phase 2: plateau- normal refractory period- Efflux of K+ and influx of Ca2+ through slow opening channels.
    The plateau phase is different for different cells of the heart e.g. the cells of the SAN do not contain a plateau phase. 
    phase 3: slow repolarisation
    phase 4: return to normal resting potential- Ca2+ close and intracellular Ca2+ pumped out of cell. K+ ion channels open. Efflux of K+ leads to return of the membrane potential.
  • What happens during excitation-contraction coupling?
    - Action potential passes through the T-Tubules. 
    - Causes the L-type calcium channels (LTCC) on the membrane of the t-tubules to open and allow the influx of calcium channels - channels are slow opening.
    - Influx of ca2+ cause the intracellular concentration of Ca2+ to increase. Lead to the opening of the ryanodine receptor (RyR)  on the membrane of the SR- leads to the release of ca2+ from the SR into the cell.
    - Peak ca2+ cause muscle contraction= bind to the troponin complex of actin (bind to TnC- changes conformation of TnI- exposes the myosin binding site of actin- leads to contraction).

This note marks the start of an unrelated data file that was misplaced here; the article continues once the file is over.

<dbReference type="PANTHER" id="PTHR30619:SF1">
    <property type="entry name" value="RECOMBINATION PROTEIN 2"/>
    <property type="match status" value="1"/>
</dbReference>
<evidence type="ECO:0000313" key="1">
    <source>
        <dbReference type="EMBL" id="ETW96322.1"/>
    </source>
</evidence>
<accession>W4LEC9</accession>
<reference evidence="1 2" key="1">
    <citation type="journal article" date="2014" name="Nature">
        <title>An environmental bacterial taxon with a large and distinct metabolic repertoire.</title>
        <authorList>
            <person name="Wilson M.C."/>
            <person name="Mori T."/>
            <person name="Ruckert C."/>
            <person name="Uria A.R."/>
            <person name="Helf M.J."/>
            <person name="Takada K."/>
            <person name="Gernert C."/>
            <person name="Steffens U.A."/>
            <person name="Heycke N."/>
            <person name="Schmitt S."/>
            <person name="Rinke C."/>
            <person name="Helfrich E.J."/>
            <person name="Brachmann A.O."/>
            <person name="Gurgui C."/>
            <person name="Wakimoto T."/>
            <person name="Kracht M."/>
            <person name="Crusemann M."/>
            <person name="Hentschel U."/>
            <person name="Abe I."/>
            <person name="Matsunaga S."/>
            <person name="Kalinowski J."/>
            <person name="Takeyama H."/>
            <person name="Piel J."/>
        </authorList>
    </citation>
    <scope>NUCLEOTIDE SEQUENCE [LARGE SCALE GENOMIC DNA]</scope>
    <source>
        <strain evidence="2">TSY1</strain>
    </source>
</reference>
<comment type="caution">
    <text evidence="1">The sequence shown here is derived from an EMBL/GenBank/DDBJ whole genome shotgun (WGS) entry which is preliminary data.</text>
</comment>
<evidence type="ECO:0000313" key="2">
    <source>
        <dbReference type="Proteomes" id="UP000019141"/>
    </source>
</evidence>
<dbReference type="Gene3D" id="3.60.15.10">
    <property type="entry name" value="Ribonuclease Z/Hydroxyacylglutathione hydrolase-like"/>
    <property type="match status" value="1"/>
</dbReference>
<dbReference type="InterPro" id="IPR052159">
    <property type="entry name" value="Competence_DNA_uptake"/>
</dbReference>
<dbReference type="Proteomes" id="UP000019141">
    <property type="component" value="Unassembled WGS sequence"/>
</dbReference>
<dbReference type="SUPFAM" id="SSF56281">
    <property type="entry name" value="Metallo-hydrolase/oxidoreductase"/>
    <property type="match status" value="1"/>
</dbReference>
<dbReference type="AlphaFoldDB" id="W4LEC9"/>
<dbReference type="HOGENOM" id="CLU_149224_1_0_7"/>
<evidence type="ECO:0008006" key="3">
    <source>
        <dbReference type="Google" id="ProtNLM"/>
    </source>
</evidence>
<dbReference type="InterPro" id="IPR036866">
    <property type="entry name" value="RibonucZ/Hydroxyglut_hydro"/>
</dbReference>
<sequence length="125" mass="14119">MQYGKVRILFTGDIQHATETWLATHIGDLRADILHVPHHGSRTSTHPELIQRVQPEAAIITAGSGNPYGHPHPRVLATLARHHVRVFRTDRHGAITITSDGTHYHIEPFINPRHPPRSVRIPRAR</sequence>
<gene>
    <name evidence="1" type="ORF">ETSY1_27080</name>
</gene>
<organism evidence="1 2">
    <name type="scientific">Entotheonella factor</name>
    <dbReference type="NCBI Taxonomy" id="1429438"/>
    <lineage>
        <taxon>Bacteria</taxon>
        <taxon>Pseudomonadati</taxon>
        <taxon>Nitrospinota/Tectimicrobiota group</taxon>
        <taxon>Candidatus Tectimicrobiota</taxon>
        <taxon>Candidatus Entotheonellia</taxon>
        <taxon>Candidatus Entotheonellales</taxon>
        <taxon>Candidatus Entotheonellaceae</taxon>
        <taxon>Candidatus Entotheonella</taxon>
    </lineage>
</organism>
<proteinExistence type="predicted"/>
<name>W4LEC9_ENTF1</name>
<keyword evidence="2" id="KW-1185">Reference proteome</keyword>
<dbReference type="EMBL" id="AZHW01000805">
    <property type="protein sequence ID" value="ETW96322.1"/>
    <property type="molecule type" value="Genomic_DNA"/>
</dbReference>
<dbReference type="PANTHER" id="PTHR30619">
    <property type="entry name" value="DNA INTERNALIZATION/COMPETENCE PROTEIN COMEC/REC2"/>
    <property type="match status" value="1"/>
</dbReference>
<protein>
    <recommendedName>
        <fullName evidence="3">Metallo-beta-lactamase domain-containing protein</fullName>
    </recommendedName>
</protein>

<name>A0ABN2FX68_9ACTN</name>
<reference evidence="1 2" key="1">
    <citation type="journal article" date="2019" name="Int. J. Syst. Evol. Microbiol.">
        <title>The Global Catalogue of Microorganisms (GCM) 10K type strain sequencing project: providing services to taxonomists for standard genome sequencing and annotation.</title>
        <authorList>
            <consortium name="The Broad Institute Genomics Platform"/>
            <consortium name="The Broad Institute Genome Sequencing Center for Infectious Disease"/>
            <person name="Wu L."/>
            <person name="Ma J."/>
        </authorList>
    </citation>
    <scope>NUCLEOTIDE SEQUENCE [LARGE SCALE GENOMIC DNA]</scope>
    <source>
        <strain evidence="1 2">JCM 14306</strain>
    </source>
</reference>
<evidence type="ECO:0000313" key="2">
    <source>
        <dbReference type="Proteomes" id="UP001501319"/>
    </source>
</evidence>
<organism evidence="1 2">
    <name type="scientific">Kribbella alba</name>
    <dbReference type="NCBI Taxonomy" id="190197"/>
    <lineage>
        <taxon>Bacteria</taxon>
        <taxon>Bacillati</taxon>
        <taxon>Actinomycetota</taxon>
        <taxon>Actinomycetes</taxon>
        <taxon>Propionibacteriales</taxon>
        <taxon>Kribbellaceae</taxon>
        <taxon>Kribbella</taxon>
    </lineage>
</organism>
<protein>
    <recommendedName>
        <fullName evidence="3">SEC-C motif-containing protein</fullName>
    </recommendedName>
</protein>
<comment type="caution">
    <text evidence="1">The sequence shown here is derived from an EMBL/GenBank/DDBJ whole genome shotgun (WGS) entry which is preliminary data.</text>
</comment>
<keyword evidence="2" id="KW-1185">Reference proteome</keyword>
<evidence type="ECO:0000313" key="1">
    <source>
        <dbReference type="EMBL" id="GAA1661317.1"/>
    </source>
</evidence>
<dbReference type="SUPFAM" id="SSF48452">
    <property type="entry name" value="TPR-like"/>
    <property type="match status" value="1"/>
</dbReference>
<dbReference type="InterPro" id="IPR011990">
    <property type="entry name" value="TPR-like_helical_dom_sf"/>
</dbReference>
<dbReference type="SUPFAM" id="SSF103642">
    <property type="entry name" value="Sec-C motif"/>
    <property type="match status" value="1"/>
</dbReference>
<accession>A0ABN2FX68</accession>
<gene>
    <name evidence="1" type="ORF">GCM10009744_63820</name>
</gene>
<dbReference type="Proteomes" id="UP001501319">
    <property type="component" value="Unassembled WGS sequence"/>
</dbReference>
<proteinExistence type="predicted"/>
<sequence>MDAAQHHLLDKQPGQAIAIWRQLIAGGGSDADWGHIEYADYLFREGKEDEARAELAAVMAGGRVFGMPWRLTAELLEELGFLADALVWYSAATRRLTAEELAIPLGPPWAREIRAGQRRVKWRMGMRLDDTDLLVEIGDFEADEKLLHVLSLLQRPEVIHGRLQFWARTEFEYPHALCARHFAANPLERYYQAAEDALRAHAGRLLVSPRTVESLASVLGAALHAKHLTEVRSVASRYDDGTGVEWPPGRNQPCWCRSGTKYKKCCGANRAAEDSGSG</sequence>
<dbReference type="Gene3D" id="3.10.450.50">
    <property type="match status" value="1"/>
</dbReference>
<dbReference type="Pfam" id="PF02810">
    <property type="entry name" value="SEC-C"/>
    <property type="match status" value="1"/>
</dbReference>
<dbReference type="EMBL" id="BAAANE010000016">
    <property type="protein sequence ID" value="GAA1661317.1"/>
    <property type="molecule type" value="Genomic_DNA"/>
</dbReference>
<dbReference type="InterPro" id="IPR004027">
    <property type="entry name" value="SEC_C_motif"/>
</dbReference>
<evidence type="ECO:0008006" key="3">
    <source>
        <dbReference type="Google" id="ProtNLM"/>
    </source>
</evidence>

• What is the important of the ca2+ that enter through the t-tubules?
    Without this extra influx of ca2+, the contraction of the cardiac muscle would be weak
  • What is the importance of the concentration of the Ca2+ ?
    The concentration of the ca2+ will determine the strength of the contraction of the cardiac muscle cell. 
    The concentration is dependent on the concentration of ca2+ in the extracellular fluid- because the t-tubules open into the extracellular spaces that surround the cardiomyocyte.
  • How is Ca2+ pumped out of the cell?
    - SERCA ATPase and associated PLB protein (on SR)
    - PMCA and NCX (on cell membrane)
  • How is the action potential affected after an MI?
    - Remodelling of the gap junctions- dysregulated cadherins in the infarcted tissue